It’s time to take a stand

Rise above provocation and choose decency.

 

There is no crisis at the U.S.-Mexico border. In fact, apprehensions of illegal crossings have plummeted over the last two decades, from 1.6 million in 1999 to just 400,000 in 2018, according to the U.S. Border Patrol. It is true that an increasing number of families are fleeing civil strife in Central America and seeking safe harbor here, as they have the legal right to do. For their efforts, they are being separated, detained, pushed into self-deportation and otherwise harassed in what is becoming one of the darker periods of U.S. history.

“No Militia” signs stand outside the humanitarian aid office in the middle of the one-block downtown of Arivaca, Arizona.

Most troubling on the border, though, is the presence of militias. Fueled by the xenophobic rhetoric of our president, these groups of armed men and women believe they are doing the country a favor by “assisting” the Border Patrol. One group in New Mexico, the United Constitutional Patriots, recently changed its name and moved to an undisclosed camp, after its armed members were accused of holding a group of border-crossers against their will — an act otherwise known as kidnapping. This kind of vigilantism plagued the lawless American West throughout the 19th century. Today, it represents an intricate fantasy world that is both sad and dangerous, as fake soldiers with real weapons threaten the safety of actual civilians fleeing actual violence.

Luckily, common sense can and sometimes does prevail. As this issue’s cover story shows, citizens along the border are getting fed up with the ongoing antics of militias. In one town, Arivaca, Arizona, a coalition of residents has come together to resist, refuse and otherwise retaliate against militia activity. Writer Tay Wiles, who follows extremism throughout the West, assembles an intimate portrait of the town and the impacts that militia and violence have had there over the years. There, militia members are banned from some establishments, and residents have put plans in place to protect each other if these armed interlopers carry out any of the (mostly) hollow threats they have made against the town. As one resident tells Wiles: “We need to take a stand.”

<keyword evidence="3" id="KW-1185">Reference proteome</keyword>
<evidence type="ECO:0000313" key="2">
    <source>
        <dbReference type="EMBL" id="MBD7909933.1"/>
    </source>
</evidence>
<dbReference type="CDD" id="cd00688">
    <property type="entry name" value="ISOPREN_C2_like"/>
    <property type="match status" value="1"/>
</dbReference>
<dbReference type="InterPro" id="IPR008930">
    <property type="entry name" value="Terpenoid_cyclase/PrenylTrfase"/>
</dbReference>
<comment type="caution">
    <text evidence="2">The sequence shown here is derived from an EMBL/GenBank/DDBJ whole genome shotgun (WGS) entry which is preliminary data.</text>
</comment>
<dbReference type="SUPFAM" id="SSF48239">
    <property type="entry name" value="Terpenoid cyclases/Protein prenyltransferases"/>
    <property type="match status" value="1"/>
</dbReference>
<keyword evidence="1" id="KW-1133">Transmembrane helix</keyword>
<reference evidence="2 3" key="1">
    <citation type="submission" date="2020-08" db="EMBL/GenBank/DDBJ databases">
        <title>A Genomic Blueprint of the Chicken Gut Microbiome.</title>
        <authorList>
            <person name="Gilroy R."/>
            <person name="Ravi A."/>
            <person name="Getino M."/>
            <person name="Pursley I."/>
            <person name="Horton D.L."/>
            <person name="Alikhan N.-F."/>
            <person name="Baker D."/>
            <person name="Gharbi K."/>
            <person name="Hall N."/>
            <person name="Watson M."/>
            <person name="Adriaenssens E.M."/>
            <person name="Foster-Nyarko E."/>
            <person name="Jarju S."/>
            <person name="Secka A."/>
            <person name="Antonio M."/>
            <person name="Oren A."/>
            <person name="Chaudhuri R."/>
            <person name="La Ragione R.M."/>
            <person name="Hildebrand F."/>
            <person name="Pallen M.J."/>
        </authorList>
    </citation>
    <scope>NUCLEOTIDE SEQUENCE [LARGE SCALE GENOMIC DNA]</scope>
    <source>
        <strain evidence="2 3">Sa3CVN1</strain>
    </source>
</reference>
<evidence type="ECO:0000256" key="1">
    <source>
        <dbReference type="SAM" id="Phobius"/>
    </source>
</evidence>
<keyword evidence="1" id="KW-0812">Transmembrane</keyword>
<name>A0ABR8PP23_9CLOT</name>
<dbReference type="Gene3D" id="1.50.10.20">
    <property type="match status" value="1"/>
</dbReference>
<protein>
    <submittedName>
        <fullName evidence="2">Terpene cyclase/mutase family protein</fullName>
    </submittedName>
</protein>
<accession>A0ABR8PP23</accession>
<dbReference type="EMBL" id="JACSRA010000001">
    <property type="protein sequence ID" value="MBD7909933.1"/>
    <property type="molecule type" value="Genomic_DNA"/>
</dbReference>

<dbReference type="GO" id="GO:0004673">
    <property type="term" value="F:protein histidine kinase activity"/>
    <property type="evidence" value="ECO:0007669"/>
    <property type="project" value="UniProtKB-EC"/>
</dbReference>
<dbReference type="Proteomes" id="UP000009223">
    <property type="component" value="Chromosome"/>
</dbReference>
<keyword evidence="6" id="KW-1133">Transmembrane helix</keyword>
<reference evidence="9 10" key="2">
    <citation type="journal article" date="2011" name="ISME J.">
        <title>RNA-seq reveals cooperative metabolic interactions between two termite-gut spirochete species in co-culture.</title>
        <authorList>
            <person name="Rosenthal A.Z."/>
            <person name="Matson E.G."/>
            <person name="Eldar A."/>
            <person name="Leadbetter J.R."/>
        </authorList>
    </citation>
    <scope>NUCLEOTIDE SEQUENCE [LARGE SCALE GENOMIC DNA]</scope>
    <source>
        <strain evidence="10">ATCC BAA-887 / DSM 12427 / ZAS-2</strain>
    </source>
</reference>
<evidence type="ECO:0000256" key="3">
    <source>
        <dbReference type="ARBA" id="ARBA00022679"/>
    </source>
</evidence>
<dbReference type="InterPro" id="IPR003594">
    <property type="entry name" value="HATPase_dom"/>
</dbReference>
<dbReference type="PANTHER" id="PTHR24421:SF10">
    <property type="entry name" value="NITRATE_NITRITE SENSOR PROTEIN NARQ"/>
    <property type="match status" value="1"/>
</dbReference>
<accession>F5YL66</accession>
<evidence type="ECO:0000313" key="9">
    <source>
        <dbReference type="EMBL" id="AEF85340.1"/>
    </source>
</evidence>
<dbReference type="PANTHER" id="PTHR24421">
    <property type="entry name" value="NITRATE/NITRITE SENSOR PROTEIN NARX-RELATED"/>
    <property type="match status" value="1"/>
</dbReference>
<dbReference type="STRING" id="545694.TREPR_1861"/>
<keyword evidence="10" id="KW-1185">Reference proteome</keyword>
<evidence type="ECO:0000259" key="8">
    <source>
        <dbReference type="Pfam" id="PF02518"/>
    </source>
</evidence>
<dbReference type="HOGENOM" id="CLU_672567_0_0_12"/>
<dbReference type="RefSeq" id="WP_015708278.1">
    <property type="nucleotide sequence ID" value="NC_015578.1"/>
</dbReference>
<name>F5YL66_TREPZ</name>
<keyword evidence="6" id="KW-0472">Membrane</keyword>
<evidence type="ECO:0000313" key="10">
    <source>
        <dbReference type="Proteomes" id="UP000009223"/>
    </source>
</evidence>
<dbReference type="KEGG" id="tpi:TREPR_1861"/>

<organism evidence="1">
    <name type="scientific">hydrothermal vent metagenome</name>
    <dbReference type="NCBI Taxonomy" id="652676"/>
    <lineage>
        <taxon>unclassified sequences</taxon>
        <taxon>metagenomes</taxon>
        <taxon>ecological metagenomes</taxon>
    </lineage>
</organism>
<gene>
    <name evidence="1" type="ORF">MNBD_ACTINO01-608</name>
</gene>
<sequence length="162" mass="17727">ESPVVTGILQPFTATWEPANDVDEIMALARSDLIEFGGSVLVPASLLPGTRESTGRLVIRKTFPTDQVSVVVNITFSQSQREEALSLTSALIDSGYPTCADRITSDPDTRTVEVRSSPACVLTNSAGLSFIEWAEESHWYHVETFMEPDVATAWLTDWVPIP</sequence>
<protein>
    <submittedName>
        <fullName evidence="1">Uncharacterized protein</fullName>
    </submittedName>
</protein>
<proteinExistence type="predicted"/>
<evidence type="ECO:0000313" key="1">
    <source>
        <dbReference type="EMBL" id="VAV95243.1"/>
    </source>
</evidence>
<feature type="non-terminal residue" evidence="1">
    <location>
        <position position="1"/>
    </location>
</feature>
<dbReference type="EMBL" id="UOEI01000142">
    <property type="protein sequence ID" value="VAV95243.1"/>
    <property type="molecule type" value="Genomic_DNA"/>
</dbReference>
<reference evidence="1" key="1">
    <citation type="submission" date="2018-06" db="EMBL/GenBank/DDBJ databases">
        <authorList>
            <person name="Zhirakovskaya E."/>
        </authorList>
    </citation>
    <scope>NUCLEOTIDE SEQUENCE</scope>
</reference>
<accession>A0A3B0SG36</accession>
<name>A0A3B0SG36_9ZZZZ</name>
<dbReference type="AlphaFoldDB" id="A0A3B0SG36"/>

Brian Calvert, editor-in-chief
Brooke Warren/High Country News

We should all learn from Arivaca, where neighborliness and decency have risen above national politics and provocation. In today’s political climate, it is becoming all too tempting to bar the door, turn down the lights, and tweet from the safety of the couch. I would encourage everybody who truly cares about the West to take their own stand, wherever they may be. The region is facing many challenges, but every hand helps. If a militia has moved into town, ban it. If a racist makes a snide comment, confront him. If a colleague claims that climate change is a hoax, correct her. We can all act together on behalf of the American West, and right now that means standing against ignorance, racism and intolerance, in any form, whether it comes from the border, the White House or the house next door.

Brian Calvert is the editor-in-chief of High Country News. Submit a letter to the editor

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